Japan is facing an unprecedented aged population. Arteriosclerotic diseases (including myocardial infarction, angina pectoris, stroke, and arteriosclerosis obliterans of peripheral arteries) that are associated with lifestyle and aging continue to increase, and constitute the main cause of death and bed confinement. In our country which is heading toward an ultra-aging society, further increase of arteriosclerotic diseases will aggravate the already soaring medical expenditure to an extent that the society can longer support. To overcome this situation, “the health frontier strategy” with goals to prolong the healthy lifespan and promote health and security for the people needs to be undertaken at a national level. In this context, our research unit has set the objectives of “creation of molecule-targeted therapy based on the knowledge of molecular pathogenesis of arteriosclerotic diseases, and its clinical application (translational research)”. Based on the findings acquired from “basic research with clinical orientation”, we aim to research and develop novel diagnostic and therapeutic methods of global standards (“research to generate knowledge”). During this process, we pay special attention to “education to pass on knowledge” through training of our postgraduate students. By practical application of this “global standard”, “invented in Japan”, revolutionary next-generation medicine, we can expect to make “contribution to the society by applying the knowledge”.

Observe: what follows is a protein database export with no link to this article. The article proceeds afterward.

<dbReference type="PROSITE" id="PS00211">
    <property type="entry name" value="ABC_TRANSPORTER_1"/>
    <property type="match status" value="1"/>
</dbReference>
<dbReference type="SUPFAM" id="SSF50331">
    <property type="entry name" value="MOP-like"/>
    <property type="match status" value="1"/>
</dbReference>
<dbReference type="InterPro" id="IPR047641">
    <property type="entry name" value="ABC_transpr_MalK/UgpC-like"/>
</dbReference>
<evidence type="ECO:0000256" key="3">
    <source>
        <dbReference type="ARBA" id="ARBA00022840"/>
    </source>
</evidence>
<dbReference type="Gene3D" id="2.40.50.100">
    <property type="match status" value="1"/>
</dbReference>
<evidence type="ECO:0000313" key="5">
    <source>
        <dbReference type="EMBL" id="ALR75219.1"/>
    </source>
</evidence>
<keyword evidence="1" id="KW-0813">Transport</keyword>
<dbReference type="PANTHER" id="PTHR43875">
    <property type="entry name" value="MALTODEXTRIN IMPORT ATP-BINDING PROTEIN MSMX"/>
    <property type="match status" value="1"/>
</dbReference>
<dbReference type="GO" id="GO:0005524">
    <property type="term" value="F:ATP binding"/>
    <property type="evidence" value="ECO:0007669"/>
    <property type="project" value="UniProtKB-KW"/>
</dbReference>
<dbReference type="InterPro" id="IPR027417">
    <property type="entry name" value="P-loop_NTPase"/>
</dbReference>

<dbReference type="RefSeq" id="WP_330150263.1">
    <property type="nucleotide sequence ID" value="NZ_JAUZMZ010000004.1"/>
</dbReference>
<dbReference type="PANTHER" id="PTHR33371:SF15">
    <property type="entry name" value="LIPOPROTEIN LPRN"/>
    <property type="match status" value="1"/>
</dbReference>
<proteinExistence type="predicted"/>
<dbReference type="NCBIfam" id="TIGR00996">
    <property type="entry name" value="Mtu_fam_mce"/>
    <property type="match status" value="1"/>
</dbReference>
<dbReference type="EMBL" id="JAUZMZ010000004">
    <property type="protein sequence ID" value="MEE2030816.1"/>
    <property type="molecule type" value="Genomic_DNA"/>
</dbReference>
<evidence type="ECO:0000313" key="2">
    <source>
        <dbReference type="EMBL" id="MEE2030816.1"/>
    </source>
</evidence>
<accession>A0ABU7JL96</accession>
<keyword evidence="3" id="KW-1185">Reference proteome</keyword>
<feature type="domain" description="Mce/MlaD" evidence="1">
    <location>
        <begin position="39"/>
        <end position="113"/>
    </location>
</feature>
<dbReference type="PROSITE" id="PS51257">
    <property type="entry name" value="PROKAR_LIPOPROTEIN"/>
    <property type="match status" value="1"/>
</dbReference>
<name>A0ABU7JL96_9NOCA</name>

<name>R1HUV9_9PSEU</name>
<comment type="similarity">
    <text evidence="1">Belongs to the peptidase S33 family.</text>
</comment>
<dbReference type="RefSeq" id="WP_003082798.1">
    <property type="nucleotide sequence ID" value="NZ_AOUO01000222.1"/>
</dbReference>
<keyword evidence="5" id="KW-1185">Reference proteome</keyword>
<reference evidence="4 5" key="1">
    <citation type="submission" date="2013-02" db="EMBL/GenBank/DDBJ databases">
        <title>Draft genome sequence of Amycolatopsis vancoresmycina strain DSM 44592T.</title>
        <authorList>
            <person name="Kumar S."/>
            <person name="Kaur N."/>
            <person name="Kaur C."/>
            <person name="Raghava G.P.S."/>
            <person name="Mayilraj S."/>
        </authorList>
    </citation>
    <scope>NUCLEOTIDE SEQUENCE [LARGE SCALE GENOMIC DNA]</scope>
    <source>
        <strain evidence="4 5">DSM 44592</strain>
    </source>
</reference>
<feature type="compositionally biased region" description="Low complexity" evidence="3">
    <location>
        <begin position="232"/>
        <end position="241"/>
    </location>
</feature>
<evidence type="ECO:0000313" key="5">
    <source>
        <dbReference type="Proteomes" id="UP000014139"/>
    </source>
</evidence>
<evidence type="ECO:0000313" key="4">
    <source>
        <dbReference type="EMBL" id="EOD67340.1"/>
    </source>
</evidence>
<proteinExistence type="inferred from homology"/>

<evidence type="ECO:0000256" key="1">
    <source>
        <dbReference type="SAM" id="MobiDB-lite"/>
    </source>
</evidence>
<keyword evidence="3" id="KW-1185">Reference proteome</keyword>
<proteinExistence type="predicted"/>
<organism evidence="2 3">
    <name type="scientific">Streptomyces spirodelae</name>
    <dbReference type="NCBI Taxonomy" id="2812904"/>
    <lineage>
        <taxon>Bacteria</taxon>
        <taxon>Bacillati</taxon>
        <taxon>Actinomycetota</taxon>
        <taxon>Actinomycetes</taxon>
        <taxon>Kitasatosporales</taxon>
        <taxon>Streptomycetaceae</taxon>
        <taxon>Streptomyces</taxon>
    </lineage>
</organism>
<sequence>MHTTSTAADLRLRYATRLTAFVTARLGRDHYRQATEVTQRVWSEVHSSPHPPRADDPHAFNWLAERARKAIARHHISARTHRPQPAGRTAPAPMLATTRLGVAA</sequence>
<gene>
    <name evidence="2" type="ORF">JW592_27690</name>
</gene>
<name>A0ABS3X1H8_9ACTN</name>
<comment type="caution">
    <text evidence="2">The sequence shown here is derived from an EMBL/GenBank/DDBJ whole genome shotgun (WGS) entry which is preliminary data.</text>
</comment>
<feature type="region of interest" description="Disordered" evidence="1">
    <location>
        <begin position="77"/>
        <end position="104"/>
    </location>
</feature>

To achieve these objectives, first of all we must gain a thorough knowledge of the molecular mechanisms of vascular diseases. For example, we hypothesized that “inflammation” plays a central role in the molecular pathogenesis of arteriosclerotic diseases, and conducted many studies to test this hypothesis (for details, see “Main Research Themes and Relevant Publications”)